It’s slightly smaller than the size of a soccer pitch and uses technology from Tesla.
According to executives with Alberta’s largest power generator, it has huge potential and the project is “really cool.”
If the technology works on a larger scale, it could be a “game-changer” for the electricity industry helping manage the issue surrounding renewable energy not being available when the sun doesn’t shine or wind doesn’t blow.
Later this month, Calgary-based TransAlta Corp. will flip the switch on Alberta’s first utility-scale, lithium-ion battery storage facility, known as the WindCharger project.
The development, northeast of Pincher Creek, will be able to store electricity from the company’s nearby Summerview wind farm and then discharge it when needed.
The project, costing about $16 million to build, consists of three Tesla lithium-ion battery storage groupings, capable of distributing 10 megawatts (MW) for up to two hours, providing up to 20 MWh of storage capacity.
“It is really cool . . . It was put together in a matter of months, in terms of construction. It was great when we saw the batteries coming up from Tesla and in place,” said John Kousinioris, TransAlta’s chief operating officer.
“It’s an opportunity for us to match storage and our renewable wind power generation.”
Alberta is a leading jurisdiction in Canada for developing wind power and some solar projects are also moving ahead. Battery storage facilities could be a key piece in a larger puzzle of how to balance the intermittent nature of wind and solar resources.
“When the wind is blowing or prices are really low, what we will do is take power from the wind farm to actually charge up the batteries,” Kousinioris said in an interview Tuesday.
“We charge them up and wait until they’re needed from a value proposition and then we discharge them . . .
“When it’s up and running and fully charged, it can actually meet the needs of Pincher Creek” at full capacity for about 90 minutes.
The project received a $7.7-million grant from Emissions Reduction Alberta. The organization, using money collected from Alberta’s levy on industrial greenhouse gas emitters, wanted to know if the emerging technology could be used on a commercial scale in the province.
“At the highest level, we want to see the first made-in-Alberta, large-scale energy storage project coupled with wind power,” said Mark Summers, the group’s executive director of technology.
“Ultimately, we view energy storage as an enabler for intermittent renewable electricity.”
Construction on WindCharger began this spring and it will begin operating later in August.
Other storage projects are also in the works, including Teric Power’s 20 MW battery storage development north of Grande Prairie, which is expected to start operating in December.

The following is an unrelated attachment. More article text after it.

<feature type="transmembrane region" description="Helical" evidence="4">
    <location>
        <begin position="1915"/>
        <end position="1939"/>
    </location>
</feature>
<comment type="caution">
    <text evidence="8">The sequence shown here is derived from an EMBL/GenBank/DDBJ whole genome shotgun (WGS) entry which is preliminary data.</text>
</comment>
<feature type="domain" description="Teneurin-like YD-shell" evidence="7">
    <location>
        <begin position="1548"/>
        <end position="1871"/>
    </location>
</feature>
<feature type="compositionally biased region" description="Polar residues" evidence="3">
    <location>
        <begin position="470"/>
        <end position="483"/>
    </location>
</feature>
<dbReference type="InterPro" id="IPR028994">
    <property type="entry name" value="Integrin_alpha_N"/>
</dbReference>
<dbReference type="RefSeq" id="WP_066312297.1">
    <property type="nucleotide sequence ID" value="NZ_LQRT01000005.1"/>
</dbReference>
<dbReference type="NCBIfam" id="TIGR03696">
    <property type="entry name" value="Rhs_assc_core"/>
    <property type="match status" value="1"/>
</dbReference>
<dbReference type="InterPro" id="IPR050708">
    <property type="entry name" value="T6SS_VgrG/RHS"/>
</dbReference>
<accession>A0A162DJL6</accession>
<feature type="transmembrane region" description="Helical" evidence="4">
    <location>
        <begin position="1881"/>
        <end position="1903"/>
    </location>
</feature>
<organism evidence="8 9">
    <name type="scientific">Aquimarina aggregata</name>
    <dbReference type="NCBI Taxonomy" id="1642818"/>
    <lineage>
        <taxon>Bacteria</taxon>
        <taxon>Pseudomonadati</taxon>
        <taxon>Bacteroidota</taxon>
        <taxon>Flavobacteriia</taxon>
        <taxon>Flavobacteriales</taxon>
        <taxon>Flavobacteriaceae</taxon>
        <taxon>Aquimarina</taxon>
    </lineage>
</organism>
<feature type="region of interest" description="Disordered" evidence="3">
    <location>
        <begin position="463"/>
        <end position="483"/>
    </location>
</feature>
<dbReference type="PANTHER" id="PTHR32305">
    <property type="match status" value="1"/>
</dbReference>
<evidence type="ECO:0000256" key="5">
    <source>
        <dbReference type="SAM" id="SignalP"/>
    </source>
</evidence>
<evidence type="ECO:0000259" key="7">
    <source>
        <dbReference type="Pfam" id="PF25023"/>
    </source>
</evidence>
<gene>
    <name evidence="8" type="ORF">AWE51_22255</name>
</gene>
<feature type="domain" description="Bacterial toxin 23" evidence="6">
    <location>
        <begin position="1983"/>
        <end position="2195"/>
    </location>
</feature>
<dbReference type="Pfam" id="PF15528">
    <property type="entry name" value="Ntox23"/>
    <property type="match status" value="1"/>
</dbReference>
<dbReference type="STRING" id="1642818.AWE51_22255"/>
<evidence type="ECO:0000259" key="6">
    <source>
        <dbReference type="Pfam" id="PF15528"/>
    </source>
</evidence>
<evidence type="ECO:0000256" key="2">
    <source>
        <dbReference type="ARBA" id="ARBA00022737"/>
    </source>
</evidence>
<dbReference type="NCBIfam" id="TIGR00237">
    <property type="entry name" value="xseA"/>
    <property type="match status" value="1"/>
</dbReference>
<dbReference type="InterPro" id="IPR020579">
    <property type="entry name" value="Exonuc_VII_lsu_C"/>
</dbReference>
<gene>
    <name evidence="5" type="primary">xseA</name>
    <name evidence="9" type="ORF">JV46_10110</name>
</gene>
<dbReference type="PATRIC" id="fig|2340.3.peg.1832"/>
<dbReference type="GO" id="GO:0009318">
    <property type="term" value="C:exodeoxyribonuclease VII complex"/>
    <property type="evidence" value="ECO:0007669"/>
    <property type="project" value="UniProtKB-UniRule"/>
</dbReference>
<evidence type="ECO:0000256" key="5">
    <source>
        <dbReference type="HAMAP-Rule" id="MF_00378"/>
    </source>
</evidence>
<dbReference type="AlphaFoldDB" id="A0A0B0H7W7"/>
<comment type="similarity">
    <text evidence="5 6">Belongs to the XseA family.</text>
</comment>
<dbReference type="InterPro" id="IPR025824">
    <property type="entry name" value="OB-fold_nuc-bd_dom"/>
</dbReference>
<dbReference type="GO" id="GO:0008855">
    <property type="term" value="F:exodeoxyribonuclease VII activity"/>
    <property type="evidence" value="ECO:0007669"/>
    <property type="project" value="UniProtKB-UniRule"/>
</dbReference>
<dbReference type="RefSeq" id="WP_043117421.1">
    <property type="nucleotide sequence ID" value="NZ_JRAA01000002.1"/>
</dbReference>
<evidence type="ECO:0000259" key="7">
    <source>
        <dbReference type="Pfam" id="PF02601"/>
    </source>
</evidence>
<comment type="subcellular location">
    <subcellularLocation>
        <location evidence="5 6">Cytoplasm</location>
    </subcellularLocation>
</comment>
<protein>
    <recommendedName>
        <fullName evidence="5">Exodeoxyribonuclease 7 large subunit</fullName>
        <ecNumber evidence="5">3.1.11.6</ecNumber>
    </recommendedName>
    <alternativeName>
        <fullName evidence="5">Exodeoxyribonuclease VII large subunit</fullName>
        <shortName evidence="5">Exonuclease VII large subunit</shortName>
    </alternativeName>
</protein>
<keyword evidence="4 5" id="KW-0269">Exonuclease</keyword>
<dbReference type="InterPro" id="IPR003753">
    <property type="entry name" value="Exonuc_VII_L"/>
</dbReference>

And Enmax’s $14.5-million Crossfield hybrid battery project will combine an existing gas turbine with a new 10 MW lithium-ion battery from GE Renewable Energy. The project will be commissioned early next year.
“The energy sector is undergoing a period of transformation and battery storage is at the forefront of that,” Chris Joy, Enmax’s vice-president of business operations, said in a statement.
Experts believe energy storage is poised for rapid growth in the power industry, particularly as prices for batteries continue to drop.
“The technology is going to be a game-changer with respect to the electricity industry,” said Duane Reid-Carlson, chief executive of consultancy EDC Associates.
Pacific Gas & Electric (PG&E) began building the massive 182 MW Moss Landing battery storage system in California last month, while other large projects are on the drawing board.
The grid-connected energy storage market is projected to see global annual revenues increase from US$4.2 billion this year to $9.5 billion by 2025, according to energy consultancy IHS Markit.
Battery storage projects are taking off as the industry leverages some of the advancements in batteries for electric vehicles, said Sam Huntington, an associate director of energy storage with IHS Markit.
“Grid batteries are really riding the coattails of the electric vehicle boom, so that is bringing costs way down and leading to a lot of innovation,” Huntington said Tuesday from Boston.
“We are about to hit this big boom and all these batteries will come on to the grid. We will learn a lot more about the economics of the projects.”
Last year, an energy storage road map was assembled by the Alberta Electric System Operator (AESO), which manages the province’s power grid.
It found energy storage could help optimize intermittent power generation, reduce transmission and distribution infrastructure costs, and provide fast response for the grid operator, in case power is needed quickly.
The report also noted Alberta’s policy and legislation lack clarity, while energy storage doesn’t have the same ease of connection to the system as other electricity assets.
However, Alberta still has nine proposed battery storage projects in the works.
“What we are seeing now is early adoption in Alberta,” said AESO’s Mike Deising. “It’s just going to be a question of pace. The other (issue) is the magnitude and size of these facilities.”
Aside from proving the technology can work in Alberta, such projects also have to make an adequate return over the coming years.
“The real challenge will be, will it make any money?” TransAlta CEO Dawn Farrell said on a conference call last week.
“You store for about two hours and then undo it when the prices are higher. So you are time-shifting the value of energy. At the end of the day, it has to pay for itself.”
But TransAlta sees the potential, as do other companies now investing in battery storage facilities around the world.
“It’s just a bit of the future,” added Kousinioris.
“Over time, they will form an important component of the grid.”
Chris Varcoe is a Calgary Herald columnist.
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